alexa Sunitinib depletes myeloid-derived suppressor cells and synergizes with a cancer vaccine to enhance antigen-specific immune responses and tumor eradication.
Medicine

Medicine

Translational Medicine

Author(s): Draghiciu O, Nijman HW, Hoogeboom BN, Meijerhof T, Daemen T

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Abstract The high efficacy of therapeutic cancer vaccines in preclinical studies has yet to be fully achieved in clinical trials. Tumor immune suppression is a critical factor that hampers the desired antitumor effect. Here, we analyzed the combined effect of a cancer vaccine and the receptor tyrosine kinase inhibitor sunitinib. Sunitinib was administered intraperitoneally, alone or in combination with intramuscular immunization using a viral vector based cancer vaccine composed of Semliki Forest virus replicon particles and encoding the oncoproteins E6 and E7 (SFVeE6,7) of human papilloma virus (HPV). We first demonstrated that treatment of tumor-bearing mice with sunitinib alone dose-dependently depleted myeloid-derived suppressor cells (MDSCs) in the tumor, spleen and in circulation. Concomitantly, the number of CD8+ T cells increased 2-fold and, on the basis of CD69 expression, their activation status was greatly enhanced. The intrinsic immunosuppressive activity of residual MDSCs after sunitinib treatment was not changed in a dose-dependent fashion. We next combined sunitinib treatment with SFVeE6,7 immunization. This combined treatment resulted in a 1.5- and 3-fold increase of E7-specific cytotoxic T lymphocytes (CTLs) present within the circulation and tumor, respectively, as compared to immunization only. The ratio of E7-specific CTLs to MDSCs in blood thereby increased 10- to 20-fold and in tumors up to 12.5-fold. As a result, the combined treatment strongly enhanced the antitumor effect of the cancer vaccine. This study demonstrates that sunitinib creates a favorable microenvironment depleted of MDSCs and acts synergistically with a cancer vaccine resulting in enhanced levels of active tumor-antigen specific CTLs, thus changing the balance in favor of antitumor immunity.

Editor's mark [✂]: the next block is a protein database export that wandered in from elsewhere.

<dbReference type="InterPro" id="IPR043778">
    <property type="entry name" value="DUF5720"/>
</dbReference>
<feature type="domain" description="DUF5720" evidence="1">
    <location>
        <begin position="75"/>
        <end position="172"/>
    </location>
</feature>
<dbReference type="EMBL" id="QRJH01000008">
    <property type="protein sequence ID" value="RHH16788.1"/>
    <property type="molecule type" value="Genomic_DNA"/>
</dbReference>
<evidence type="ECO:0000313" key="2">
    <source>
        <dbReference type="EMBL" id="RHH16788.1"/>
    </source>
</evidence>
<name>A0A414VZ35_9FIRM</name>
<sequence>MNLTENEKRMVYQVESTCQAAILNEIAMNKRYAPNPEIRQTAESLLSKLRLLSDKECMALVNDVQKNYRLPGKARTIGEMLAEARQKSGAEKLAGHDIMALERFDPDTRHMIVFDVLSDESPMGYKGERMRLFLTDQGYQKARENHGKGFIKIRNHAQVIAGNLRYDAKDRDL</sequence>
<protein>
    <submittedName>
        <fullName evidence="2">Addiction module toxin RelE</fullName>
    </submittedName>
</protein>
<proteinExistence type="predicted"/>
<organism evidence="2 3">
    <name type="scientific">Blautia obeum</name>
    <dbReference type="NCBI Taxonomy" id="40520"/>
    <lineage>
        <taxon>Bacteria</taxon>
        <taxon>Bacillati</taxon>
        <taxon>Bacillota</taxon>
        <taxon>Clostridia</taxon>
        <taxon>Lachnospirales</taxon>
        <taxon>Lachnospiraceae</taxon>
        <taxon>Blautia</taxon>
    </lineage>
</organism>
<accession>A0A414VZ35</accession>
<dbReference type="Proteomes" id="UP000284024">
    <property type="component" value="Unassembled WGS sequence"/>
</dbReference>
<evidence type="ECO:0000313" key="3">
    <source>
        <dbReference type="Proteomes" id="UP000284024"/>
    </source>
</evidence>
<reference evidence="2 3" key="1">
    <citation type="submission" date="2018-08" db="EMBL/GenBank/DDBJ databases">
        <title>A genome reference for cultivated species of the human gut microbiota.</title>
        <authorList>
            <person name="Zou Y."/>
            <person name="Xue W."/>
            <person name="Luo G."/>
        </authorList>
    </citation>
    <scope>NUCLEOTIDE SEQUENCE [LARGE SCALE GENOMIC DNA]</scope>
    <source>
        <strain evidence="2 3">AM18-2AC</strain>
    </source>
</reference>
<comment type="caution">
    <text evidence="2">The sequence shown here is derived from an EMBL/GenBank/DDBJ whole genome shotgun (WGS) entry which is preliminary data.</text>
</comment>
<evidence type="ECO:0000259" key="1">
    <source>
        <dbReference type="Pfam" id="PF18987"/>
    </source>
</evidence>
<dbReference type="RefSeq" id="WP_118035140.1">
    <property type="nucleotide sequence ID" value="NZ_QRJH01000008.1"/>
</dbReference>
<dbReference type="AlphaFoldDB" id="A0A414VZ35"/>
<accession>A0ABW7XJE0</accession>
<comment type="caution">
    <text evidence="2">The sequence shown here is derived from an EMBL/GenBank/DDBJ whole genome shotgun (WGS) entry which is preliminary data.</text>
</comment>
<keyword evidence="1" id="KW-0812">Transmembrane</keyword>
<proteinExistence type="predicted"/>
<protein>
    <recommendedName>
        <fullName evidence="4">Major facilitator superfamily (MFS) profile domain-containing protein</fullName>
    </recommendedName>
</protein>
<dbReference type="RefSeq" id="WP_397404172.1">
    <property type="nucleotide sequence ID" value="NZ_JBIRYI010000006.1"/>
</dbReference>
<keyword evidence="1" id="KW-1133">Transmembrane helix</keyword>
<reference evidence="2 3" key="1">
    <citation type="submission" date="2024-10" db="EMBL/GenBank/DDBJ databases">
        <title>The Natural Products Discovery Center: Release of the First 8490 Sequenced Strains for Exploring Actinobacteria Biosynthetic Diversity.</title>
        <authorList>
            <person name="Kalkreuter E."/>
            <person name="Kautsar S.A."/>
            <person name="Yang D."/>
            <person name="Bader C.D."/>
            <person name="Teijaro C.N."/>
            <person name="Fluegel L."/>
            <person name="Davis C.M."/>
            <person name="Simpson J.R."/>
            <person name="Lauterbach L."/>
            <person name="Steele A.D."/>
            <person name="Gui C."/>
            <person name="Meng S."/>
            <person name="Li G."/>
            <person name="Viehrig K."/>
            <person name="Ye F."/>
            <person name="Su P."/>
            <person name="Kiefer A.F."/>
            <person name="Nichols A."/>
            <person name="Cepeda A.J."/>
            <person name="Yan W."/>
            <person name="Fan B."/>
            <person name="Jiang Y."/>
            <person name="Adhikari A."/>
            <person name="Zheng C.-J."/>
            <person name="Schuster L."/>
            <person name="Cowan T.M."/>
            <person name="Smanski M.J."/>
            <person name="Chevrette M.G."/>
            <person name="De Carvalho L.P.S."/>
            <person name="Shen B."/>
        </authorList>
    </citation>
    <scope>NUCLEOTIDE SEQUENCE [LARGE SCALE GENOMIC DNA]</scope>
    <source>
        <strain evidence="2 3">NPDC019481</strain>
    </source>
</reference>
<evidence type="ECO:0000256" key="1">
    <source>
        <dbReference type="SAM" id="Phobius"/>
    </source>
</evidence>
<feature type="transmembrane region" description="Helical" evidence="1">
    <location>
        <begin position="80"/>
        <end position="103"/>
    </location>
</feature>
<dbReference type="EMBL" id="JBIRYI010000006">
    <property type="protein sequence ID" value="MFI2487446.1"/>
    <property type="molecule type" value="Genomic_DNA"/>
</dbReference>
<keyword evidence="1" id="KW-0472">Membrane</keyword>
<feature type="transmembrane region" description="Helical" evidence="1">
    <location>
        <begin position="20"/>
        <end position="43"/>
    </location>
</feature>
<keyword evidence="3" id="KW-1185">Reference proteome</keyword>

This article was published in Oncoimmunology and referenced in Translational Medicine

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